What do I tell my GP if I am worried about asbestos exposure?
Posted: 19th Dec 19 8:00 AM
Whilst your GP will always be willing to note your exposure to asbestos, this information will not be of particular concern unless you are also displaying symptoms associated with asbestos related conditions.
Many people who have been exposed to asbestos will not go on to develop an asbestos related disease. If you have been exposed to asbestos dust and fibres but you do not have any of the symptoms listed below it is important for you to monitor your general health, especially any persistent change in your breathing.
Should you start to notice changes to your health and breathing, make an appointment with your GP and explain how you are being affected. For example, you might be breathless after doing tasks that you used to find easy, you may have a persistent cough that lasts for more than three weeks, or you may be tired more than usual.
Asbestos related lung diseases are not always easy to diagnose because the symptoms can come on gradually and many people initially put these changes down to old age. But if you know you have been exposed to airborne asbestos dust and fibres, you should be aware of the main symptoms and keep an eye on any changes.
What are the symptoms of an asbestos related lung disease?
Asbestos diseases, such as mesothelioma, lung cancer, asbestosis, and diffuse pleural thickening, take between 10 and 50 years to develop.
The symptoms of an asbestos related disease can include:
- Feeling breathless
- Chest pain
- Persistent coughing
- Weight loss
- Heavy sweating
- Loss of appetite
Remember that your GP is primarily interested in your symptoms. It is useful if you can illustrate how you have been affected by changes in your health. For example, were you previously able to manage the stairs in your home without any problems but you are now getting breathless? When did this start happening? Is it getting worse? Make a note of how your symptoms affect you in your day to day life and take this with you when you visit your GP.
Once you have explained your symptoms to your GP, remember to also mention that you have been exposed to asbestos in the past. Your GP should note this exposure on your medical records and it may help diagnose you.
What do I do if I have already been diagnosed with pleural plaques?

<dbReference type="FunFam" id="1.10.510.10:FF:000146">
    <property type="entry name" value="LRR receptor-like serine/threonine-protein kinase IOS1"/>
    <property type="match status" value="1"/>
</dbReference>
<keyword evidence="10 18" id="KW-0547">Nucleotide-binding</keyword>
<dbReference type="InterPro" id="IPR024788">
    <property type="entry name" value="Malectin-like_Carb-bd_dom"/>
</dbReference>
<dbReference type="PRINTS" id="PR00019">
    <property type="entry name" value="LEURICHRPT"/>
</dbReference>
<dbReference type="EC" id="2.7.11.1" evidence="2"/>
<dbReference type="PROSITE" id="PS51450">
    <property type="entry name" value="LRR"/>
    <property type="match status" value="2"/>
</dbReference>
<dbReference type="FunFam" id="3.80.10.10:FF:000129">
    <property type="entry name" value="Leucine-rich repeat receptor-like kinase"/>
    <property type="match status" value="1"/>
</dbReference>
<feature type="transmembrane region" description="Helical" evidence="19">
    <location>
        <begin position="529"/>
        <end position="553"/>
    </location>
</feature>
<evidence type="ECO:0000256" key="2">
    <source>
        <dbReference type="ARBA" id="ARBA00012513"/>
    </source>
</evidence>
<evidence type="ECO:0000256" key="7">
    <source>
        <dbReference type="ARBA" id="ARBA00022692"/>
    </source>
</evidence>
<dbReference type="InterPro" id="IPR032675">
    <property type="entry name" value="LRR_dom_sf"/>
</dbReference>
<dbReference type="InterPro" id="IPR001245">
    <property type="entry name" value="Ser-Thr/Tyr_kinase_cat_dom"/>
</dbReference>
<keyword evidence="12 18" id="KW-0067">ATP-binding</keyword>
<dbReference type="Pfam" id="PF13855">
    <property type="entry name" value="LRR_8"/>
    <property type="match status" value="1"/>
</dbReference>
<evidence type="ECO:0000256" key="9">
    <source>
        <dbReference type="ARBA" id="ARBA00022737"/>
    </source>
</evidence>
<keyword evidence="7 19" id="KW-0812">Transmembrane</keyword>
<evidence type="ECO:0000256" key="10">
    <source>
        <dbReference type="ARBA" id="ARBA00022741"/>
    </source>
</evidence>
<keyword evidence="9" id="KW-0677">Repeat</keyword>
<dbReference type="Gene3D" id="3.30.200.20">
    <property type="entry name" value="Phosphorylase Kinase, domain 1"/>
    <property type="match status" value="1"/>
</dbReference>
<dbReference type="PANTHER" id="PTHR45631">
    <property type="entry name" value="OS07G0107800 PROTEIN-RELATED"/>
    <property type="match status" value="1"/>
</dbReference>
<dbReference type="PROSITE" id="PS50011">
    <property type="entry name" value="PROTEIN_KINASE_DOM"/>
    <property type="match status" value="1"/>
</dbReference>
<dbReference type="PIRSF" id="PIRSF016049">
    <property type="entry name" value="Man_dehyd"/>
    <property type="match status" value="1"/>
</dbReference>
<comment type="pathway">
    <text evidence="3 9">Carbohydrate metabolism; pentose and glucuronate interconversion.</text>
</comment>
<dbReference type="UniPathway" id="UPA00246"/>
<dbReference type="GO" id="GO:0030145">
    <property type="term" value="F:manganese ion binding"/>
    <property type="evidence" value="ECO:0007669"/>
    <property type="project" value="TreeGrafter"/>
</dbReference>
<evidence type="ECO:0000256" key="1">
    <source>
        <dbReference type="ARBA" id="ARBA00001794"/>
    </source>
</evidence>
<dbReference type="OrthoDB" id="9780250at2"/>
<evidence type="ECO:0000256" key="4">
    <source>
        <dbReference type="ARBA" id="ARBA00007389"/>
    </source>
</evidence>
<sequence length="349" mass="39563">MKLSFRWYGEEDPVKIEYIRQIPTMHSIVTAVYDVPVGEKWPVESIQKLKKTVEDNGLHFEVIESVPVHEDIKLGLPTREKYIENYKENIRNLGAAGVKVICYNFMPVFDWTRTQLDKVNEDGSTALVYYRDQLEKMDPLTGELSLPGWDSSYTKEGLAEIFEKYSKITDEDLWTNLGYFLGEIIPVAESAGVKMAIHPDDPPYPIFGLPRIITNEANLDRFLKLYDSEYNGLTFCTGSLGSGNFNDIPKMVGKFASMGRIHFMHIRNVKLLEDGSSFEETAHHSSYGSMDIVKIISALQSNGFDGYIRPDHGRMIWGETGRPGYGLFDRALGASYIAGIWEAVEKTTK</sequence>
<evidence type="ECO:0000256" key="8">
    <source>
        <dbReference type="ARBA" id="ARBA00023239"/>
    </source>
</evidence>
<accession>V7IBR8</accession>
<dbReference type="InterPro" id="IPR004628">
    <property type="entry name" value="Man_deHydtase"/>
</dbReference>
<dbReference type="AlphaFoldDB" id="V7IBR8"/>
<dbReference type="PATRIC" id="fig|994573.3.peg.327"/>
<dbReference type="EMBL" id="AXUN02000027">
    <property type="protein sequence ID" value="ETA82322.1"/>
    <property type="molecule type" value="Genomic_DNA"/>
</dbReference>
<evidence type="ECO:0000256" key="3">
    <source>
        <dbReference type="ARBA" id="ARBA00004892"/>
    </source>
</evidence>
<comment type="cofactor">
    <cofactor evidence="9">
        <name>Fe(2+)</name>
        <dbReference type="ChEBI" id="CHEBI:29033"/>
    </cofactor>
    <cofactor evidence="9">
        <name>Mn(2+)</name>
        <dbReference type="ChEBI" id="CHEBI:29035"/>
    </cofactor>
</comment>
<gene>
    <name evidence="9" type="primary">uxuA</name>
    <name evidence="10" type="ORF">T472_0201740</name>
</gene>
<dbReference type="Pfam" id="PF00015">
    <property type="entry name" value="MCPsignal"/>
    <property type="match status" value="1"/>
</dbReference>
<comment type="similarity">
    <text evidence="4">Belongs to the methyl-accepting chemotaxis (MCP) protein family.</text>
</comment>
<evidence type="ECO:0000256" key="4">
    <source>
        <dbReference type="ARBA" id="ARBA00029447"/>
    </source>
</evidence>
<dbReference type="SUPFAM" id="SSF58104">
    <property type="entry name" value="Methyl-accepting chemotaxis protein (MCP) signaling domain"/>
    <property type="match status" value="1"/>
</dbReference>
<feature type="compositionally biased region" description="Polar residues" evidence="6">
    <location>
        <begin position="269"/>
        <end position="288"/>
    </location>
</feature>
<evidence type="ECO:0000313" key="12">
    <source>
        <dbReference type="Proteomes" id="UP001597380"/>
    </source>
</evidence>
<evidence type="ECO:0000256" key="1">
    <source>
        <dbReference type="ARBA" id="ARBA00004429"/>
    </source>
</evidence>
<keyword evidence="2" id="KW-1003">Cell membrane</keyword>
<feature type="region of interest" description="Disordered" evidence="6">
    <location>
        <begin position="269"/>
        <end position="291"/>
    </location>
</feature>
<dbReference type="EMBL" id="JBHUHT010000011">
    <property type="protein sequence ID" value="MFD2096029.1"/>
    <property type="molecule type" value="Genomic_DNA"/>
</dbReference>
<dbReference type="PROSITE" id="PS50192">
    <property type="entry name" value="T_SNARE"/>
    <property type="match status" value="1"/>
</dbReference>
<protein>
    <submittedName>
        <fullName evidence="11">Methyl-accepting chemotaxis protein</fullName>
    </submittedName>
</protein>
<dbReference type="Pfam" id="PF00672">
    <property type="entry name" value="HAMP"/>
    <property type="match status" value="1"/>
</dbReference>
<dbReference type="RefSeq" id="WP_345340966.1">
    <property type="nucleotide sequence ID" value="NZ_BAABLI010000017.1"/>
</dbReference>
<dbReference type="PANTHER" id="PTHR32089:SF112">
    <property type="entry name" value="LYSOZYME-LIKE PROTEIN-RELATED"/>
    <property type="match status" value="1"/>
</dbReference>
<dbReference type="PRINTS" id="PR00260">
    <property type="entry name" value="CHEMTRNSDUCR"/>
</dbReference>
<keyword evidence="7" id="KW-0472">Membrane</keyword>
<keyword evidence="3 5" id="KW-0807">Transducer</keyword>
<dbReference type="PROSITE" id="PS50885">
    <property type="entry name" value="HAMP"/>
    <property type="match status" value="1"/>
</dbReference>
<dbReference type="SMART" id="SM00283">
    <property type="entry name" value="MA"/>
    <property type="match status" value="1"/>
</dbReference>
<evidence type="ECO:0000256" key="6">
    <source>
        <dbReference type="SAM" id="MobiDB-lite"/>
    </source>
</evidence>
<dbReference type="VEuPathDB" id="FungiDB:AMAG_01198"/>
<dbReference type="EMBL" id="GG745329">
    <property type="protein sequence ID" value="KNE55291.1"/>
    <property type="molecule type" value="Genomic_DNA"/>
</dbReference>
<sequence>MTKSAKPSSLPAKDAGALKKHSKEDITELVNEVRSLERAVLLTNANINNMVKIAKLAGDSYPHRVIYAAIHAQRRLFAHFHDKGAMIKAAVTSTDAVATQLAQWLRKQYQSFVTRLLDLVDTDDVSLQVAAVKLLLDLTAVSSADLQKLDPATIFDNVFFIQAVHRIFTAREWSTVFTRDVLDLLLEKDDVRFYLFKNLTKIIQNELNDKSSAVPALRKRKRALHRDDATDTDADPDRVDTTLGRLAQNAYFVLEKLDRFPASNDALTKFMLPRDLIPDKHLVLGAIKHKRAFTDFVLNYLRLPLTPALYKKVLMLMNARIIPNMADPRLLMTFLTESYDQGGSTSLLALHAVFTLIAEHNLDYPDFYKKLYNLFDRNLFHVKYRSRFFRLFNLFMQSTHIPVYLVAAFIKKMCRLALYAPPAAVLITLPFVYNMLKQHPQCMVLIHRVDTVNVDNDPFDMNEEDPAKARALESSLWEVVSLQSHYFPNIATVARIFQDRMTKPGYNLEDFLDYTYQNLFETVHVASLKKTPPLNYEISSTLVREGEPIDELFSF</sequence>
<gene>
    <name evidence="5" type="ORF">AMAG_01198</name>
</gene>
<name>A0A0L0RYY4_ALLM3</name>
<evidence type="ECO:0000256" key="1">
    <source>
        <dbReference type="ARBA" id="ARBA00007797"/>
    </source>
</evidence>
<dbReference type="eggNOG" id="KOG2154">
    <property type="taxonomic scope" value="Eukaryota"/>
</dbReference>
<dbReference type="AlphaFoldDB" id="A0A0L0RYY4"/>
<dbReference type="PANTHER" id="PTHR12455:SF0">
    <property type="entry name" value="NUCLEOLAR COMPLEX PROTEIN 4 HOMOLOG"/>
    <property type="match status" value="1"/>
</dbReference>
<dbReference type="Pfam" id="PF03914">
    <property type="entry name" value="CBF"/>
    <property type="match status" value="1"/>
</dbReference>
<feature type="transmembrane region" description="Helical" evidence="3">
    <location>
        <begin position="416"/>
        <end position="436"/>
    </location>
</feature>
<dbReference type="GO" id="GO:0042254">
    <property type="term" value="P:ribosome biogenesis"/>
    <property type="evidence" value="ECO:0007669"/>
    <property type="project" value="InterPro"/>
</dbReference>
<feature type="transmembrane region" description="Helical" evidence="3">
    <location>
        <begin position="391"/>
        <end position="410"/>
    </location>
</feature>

Pleural plaques is a benign asbestos related lung condition. It presents no health risk to you and you should not show any symptoms of a lung disease. In almost all cases the condition causes no breathing problems. Pleural plaques can be diagnosed following an x-ray or scan.
Pleural plaques are areas of scarring or calcification on the pleura. The pleura is a thin membrane inside the ribcage surrounding each lung. It consists of two layers. The inner layer, the visceral pleura, covers the lung and the outer layer, the parietal pleura, lines the ribcage and diaphragm.
While pleural plaques is a benign lung condition, it does indicate that you have asbestos fibres present in your lungs. Most people diagnosed with pleural plaques will not go on to develop a more serious asbestos related disease. However, there is a risk that a second asbestos related disease could develop and anyone diagnosed with pleural plaques should monitor their general health for symptoms of asbestos related lung disease.
If you do start to notice changes to your health or have concerns about breathlessness, fatigue, weight loss or any of the symptoms mentioned above then make an appointment with the GP and remind the doctor that you have been exposed to asbestos and that you have pleural plaques.
Can I claim benefits or compensation for pleural plaques?
The House of Lords in October 2007 decided that an individual who has pleural plaques alone cannot claim compensation in England and Wales. The decision was made on the grounds that pleural plaques has no symptoms and does not constitute an injury, therefore people with pleural plaques are not entitled to compensation. They court also ruled that a claim cannot be brought for anxiety caused by a diagnosis of pleural plaques.
However, the devolved Governments of Scotland and Northern Ireland reversed the House of Lords decision. This means that if you were exposed to asbestos in Scotland or Northern Ireland, or the company you worked for was registered in Scotland or Northern Ireland, and you have developed pleural plaques, you may be eligible for compensation.
What is the National Asbestos Pleural Plaques Register?
The National Asbestos Pleural Plaques Register is run by the National Asbestos Helpline and keeps members updated with general news about asbestos and any changes in the law and legislation. We produce a newsletter delivered two to three times a year. If you would like to be included on the register please call our dedicated helpline on Freephone 0800 043 6635 or email firstname.lastname@example.org.